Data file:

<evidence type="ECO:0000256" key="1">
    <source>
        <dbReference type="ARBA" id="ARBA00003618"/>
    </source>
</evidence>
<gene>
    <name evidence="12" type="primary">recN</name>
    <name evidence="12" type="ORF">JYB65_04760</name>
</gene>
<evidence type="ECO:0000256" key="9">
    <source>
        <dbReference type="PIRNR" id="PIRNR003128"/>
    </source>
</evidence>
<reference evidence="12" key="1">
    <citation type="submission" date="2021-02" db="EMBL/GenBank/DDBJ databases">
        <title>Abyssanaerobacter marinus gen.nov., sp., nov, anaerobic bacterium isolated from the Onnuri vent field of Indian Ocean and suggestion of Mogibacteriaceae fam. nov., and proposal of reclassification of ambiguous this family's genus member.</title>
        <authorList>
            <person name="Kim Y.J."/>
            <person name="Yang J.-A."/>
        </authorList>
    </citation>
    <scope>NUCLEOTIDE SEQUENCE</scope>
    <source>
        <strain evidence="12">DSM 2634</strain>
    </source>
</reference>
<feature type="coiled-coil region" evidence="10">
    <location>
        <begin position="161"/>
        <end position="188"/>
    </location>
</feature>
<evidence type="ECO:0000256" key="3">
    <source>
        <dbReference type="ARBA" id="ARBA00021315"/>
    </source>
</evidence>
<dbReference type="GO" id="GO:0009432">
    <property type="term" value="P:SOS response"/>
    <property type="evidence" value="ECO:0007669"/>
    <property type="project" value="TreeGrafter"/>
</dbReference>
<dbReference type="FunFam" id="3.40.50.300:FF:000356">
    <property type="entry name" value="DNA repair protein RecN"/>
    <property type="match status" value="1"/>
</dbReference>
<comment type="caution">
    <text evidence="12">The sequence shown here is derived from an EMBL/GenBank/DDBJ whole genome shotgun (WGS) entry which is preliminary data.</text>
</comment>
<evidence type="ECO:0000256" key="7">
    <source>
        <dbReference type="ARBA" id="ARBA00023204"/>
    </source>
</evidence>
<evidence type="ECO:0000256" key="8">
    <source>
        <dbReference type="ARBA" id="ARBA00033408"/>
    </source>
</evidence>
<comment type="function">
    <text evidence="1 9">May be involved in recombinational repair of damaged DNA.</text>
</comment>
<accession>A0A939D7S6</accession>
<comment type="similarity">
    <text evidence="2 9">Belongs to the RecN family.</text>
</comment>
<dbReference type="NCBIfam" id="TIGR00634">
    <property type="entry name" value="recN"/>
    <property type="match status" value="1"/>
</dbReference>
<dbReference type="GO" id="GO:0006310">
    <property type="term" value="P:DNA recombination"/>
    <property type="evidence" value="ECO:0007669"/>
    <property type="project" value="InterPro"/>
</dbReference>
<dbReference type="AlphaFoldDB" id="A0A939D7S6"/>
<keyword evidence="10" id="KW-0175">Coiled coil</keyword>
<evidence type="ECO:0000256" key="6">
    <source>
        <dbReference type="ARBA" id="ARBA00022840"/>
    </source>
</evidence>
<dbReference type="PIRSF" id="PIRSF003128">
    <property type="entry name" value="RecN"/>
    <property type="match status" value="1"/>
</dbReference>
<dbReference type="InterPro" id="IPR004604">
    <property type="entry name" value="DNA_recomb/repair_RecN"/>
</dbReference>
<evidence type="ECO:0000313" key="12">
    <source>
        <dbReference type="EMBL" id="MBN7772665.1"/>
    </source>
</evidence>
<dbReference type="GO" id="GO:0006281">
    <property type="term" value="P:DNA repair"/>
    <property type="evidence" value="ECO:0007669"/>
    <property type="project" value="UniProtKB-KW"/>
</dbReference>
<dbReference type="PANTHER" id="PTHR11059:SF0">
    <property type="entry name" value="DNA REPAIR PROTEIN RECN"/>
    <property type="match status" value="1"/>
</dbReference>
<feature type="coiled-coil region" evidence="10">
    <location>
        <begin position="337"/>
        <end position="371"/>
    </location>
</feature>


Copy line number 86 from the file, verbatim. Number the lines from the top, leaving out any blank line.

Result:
    <property type="match status" value="1"/>